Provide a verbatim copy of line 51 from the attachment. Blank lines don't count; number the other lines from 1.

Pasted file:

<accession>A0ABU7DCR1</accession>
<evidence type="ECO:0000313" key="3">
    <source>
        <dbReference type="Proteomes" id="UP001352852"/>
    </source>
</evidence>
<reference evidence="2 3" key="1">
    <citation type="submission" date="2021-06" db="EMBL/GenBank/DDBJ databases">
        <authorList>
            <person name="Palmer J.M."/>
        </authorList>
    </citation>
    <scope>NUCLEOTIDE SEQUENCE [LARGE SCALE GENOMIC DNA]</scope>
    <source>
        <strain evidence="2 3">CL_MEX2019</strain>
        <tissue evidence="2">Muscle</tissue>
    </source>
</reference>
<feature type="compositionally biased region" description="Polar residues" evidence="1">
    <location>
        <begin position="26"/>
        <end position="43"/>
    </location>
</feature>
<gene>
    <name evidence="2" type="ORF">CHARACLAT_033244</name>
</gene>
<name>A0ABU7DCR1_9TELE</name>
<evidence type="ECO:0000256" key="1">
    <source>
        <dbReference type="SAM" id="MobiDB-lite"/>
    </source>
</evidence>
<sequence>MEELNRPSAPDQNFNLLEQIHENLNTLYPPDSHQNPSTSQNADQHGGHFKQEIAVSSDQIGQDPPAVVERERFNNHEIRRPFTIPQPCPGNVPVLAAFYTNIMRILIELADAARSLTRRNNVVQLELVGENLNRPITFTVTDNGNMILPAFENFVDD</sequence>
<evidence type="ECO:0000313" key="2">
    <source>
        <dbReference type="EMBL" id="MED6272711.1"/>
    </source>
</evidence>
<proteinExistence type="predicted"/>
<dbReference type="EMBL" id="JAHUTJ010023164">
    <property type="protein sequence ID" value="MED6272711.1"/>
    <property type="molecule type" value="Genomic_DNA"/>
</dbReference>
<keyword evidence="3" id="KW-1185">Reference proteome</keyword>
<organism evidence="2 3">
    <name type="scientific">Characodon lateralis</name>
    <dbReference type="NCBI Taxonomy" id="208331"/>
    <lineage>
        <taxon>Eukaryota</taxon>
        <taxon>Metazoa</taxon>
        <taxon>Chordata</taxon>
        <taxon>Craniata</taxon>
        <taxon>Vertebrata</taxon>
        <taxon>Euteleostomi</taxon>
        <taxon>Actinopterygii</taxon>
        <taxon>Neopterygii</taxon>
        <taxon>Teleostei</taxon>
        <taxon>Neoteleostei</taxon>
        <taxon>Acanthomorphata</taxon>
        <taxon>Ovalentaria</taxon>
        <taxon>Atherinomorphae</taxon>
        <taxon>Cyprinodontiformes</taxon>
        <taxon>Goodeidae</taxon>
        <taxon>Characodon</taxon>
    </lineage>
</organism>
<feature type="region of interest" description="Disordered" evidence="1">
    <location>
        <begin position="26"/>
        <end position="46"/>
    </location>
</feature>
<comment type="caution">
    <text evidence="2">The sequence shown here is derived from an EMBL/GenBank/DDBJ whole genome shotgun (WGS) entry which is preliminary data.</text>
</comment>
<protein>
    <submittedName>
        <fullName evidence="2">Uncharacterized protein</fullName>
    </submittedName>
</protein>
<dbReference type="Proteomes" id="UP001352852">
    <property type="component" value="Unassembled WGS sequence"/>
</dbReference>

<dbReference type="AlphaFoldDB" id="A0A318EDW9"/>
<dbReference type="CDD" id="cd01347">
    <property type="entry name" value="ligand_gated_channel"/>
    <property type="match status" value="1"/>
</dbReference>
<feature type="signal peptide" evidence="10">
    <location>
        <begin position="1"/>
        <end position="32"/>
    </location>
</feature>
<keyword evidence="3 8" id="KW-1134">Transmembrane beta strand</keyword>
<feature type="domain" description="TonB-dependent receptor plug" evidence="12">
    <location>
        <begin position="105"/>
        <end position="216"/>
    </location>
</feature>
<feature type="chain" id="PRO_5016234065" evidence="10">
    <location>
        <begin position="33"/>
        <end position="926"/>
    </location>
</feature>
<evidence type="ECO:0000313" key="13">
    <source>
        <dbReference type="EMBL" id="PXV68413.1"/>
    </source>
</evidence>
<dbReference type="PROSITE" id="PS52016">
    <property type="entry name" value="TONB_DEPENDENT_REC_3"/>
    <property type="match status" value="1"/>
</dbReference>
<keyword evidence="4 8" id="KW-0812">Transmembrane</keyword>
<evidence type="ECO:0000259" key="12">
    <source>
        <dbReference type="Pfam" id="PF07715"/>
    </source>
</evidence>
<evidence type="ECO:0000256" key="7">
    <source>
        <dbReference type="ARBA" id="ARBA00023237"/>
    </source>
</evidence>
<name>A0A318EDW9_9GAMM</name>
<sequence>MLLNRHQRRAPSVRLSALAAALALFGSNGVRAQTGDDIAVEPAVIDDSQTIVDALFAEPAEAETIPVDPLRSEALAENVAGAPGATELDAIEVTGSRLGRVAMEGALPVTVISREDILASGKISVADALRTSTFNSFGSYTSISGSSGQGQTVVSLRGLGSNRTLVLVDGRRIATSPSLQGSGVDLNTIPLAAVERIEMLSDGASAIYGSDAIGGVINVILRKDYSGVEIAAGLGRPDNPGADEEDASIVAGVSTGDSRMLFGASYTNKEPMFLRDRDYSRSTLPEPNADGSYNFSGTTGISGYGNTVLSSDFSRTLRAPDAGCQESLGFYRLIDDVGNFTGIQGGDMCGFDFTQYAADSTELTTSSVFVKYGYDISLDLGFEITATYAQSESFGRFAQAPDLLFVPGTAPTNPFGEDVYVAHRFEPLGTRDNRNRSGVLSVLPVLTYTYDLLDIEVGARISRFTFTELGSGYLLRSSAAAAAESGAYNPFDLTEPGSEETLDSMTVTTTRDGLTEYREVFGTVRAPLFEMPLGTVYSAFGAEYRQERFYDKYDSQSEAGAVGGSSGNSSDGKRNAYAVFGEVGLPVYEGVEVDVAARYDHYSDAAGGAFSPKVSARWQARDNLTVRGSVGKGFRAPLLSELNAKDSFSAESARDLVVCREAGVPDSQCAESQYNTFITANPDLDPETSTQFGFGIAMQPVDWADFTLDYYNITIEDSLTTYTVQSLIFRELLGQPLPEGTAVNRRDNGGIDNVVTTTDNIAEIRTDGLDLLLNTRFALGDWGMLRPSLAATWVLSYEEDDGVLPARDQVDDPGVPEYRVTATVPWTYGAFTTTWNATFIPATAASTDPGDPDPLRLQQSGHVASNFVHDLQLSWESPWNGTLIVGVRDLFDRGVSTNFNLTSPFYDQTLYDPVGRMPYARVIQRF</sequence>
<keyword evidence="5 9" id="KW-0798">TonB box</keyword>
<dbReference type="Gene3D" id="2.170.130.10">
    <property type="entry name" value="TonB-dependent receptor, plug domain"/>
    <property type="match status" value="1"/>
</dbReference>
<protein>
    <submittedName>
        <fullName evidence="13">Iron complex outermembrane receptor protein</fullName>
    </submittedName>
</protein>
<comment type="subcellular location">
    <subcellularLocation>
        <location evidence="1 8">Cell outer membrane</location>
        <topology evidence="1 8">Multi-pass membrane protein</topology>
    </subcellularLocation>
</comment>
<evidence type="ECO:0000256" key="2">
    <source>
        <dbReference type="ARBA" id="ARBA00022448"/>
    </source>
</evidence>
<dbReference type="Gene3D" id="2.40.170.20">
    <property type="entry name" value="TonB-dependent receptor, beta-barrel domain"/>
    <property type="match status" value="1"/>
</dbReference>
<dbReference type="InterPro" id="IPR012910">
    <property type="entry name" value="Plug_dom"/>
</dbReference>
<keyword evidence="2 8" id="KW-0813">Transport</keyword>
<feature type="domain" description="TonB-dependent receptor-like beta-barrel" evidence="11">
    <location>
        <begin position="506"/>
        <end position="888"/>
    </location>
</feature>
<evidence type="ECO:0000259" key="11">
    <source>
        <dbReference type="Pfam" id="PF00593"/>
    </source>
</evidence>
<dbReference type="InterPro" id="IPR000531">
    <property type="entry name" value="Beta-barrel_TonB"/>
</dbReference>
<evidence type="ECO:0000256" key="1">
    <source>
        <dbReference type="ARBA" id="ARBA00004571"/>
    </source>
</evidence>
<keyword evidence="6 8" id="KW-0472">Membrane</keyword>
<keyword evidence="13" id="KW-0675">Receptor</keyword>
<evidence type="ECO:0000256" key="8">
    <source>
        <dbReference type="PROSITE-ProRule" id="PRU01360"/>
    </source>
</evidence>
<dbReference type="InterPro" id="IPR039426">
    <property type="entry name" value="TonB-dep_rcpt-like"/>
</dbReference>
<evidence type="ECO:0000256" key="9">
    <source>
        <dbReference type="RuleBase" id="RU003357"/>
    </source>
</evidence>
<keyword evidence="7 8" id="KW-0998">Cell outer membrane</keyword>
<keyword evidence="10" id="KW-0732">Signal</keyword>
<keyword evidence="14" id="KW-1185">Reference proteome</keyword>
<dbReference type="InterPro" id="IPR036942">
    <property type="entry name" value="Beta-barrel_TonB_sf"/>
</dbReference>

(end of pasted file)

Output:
        <taxon>Metazoa</taxon>